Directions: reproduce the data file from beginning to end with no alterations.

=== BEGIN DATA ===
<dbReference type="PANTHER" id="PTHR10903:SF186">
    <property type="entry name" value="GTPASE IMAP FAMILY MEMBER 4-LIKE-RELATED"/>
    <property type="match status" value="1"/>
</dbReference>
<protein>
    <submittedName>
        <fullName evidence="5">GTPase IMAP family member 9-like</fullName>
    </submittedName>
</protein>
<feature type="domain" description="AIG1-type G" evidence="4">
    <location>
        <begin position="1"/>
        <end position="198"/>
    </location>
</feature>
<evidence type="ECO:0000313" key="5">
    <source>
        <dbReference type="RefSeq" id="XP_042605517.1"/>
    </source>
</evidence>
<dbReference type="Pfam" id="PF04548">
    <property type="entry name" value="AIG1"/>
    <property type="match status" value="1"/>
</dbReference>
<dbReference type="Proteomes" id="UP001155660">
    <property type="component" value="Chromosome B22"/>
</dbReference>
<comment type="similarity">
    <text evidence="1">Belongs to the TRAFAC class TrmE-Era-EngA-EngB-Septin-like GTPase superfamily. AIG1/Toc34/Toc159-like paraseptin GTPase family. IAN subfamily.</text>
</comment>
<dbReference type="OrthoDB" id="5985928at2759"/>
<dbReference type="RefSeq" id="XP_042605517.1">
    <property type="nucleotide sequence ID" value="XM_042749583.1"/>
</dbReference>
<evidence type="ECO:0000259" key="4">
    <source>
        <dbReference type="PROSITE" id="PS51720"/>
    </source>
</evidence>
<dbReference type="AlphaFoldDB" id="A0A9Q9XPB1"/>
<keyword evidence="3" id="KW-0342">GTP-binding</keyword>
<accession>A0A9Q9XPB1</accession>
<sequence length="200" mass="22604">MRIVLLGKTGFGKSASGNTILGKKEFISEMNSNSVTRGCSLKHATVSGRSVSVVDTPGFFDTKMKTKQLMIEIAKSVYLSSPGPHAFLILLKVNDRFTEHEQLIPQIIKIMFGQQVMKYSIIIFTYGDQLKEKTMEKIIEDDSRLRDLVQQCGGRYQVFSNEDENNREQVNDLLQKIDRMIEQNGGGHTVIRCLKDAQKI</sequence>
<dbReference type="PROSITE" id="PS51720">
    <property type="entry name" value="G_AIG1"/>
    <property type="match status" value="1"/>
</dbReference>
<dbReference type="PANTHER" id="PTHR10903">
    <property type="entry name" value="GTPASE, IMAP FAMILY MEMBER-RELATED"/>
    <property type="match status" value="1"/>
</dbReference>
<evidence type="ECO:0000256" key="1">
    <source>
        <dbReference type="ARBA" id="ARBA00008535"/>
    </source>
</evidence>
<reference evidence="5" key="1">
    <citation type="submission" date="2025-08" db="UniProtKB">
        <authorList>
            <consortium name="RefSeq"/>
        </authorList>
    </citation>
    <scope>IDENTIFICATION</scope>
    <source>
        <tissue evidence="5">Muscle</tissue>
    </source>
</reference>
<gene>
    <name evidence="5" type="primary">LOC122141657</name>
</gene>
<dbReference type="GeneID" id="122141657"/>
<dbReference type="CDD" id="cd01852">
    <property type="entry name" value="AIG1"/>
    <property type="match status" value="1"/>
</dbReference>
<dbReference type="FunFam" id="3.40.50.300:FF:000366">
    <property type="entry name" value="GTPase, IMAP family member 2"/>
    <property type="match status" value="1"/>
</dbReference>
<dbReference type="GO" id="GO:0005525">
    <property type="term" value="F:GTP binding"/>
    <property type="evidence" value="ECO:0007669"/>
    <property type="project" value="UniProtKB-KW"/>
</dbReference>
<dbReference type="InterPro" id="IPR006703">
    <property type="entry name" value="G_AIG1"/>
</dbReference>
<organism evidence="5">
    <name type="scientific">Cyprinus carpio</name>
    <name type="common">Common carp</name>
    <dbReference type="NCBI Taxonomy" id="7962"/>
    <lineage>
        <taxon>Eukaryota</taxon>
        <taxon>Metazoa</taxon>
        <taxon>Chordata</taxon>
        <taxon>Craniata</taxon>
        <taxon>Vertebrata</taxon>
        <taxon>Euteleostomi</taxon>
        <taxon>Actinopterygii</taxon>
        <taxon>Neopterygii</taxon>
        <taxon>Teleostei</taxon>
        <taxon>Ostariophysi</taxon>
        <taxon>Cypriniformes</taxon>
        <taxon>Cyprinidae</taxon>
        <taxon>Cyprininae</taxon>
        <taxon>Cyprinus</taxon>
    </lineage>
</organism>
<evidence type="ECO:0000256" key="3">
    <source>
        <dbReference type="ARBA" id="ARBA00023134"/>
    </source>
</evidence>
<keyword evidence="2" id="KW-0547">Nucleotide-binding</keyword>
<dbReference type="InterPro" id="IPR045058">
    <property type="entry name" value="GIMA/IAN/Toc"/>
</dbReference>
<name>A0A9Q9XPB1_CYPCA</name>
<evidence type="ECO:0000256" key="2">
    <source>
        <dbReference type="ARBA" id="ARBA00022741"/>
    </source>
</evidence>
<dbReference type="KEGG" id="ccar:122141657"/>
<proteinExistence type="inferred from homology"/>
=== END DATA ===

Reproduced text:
<dbReference type="PANTHER" id="PTHR10903:SF186">
    <property type="entry name" value="GTPASE IMAP FAMILY MEMBER 4-LIKE-RELATED"/>
    <property type="match status" value="1"/>
</dbReference>
<protein>
    <submittedName>
        <fullName evidence="5">GTPase IMAP family member 9-like</fullName>
    </submittedName>
</protein>
<feature type="domain" description="AIG1-type G" evidence="4">
    <location>
        <begin position="1"/>
        <end position="198"/>
    </location>
</feature>
<evidence type="ECO:0000313" key="5">
    <source>
        <dbReference type="RefSeq" id="XP_042605517.1"/>
    </source>
</evidence>
<dbReference type="Pfam" id="PF04548">
    <property type="entry name" value="AIG1"/>
    <property type="match status" value="1"/>
</dbReference>
<dbReference type="Proteomes" id="UP001155660">
    <property type="component" value="Chromosome B22"/>
</dbReference>
<comment type="similarity">
    <text evidence="1">Belongs to the TRAFAC class TrmE-Era-EngA-EngB-Septin-like GTPase superfamily. AIG1/Toc34/Toc159-like paraseptin GTPase family. IAN subfamily.</text>
</comment>
<dbReference type="OrthoDB" id="5985928at2759"/>
<dbReference type="RefSeq" id="XP_042605517.1">
    <property type="nucleotide sequence ID" value="XM_042749583.1"/>
</dbReference>
<evidence type="ECO:0000259" key="4">
    <source>
        <dbReference type="PROSITE" id="PS51720"/>
    </source>
</evidence>
<dbReference type="AlphaFoldDB" id="A0A9Q9XPB1"/>
<keyword evidence="3" id="KW-0342">GTP-binding</keyword>
<accession>A0A9Q9XPB1</accession>
<sequence length="200" mass="22604">MRIVLLGKTGFGKSASGNTILGKKEFISEMNSNSVTRGCSLKHATVSGRSVSVVDTPGFFDTKMKTKQLMIEIAKSVYLSSPGPHAFLILLKVNDRFTEHEQLIPQIIKIMFGQQVMKYSIIIFTYGDQLKEKTMEKIIEDDSRLRDLVQQCGGRYQVFSNEDENNREQVNDLLQKIDRMIEQNGGGHTVIRCLKDAQKI</sequence>
<dbReference type="PROSITE" id="PS51720">
    <property type="entry name" value="G_AIG1"/>
    <property type="match status" value="1"/>
</dbReference>
<dbReference type="PANTHER" id="PTHR10903">
    <property type="entry name" value="GTPASE, IMAP FAMILY MEMBER-RELATED"/>
    <property type="match status" value="1"/>
</dbReference>
<evidence type="ECO:0000256" key="1">
    <source>
        <dbReference type="ARBA" id="ARBA00008535"/>
    </source>
</evidence>
<reference evidence="5" key="1">
    <citation type="submission" date="2025-08" db="UniProtKB">
        <authorList>
            <consortium name="RefSeq"/>
        </authorList>
    </citation>
    <scope>IDENTIFICATION</scope>
    <source>
        <tissue evidence="5">Muscle</tissue>
    </source>
</reference>
<gene>
    <name evidence="5" type="primary">LOC122141657</name>
</gene>
<dbReference type="GeneID" id="122141657"/>
<dbReference type="CDD" id="cd01852">
    <property type="entry name" value="AIG1"/>
    <property type="match status" value="1"/>
</dbReference>
<dbReference type="FunFam" id="3.40.50.300:FF:000366">
    <property type="entry name" value="GTPase, IMAP family member 2"/>
    <property type="match status" value="1"/>
</dbReference>
<dbReference type="GO" id="GO:0005525">
    <property type="term" value="F:GTP binding"/>
    <property type="evidence" value="ECO:0007669"/>
    <property type="project" value="UniProtKB-KW"/>
</dbReference>
<dbReference type="InterPro" id="IPR006703">
    <property type="entry name" value="G_AIG1"/>
</dbReference>
<organism evidence="5">
    <name type="scientific">Cyprinus carpio</name>
    <name type="common">Common carp</name>
    <dbReference type="NCBI Taxonomy" id="7962"/>
    <lineage>
        <taxon>Eukaryota</taxon>
        <taxon>Metazoa</taxon>
        <taxon>Chordata</taxon>
        <taxon>Craniata</taxon>
        <taxon>Vertebrata</taxon>
        <taxon>Euteleostomi</taxon>
        <taxon>Actinopterygii</taxon>
        <taxon>Neopterygii</taxon>
        <taxon>Teleostei</taxon>
        <taxon>Ostariophysi</taxon>
        <taxon>Cypriniformes</taxon>
        <taxon>Cyprinidae</taxon>
        <taxon>Cyprininae</taxon>
        <taxon>Cyprinus</taxon>
    </lineage>
</organism>
<evidence type="ECO:0000256" key="3">
    <source>
        <dbReference type="ARBA" id="ARBA00023134"/>
    </source>
</evidence>
<keyword evidence="2" id="KW-0547">Nucleotide-binding</keyword>
<dbReference type="InterPro" id="IPR045058">
    <property type="entry name" value="GIMA/IAN/Toc"/>
</dbReference>
<name>A0A9Q9XPB1_CYPCA</name>
<evidence type="ECO:0000256" key="2">
    <source>
        <dbReference type="ARBA" id="ARBA00022741"/>
    </source>
</evidence>
<dbReference type="KEGG" id="ccar:122141657"/>
<proteinExistence type="inferred from homology"/>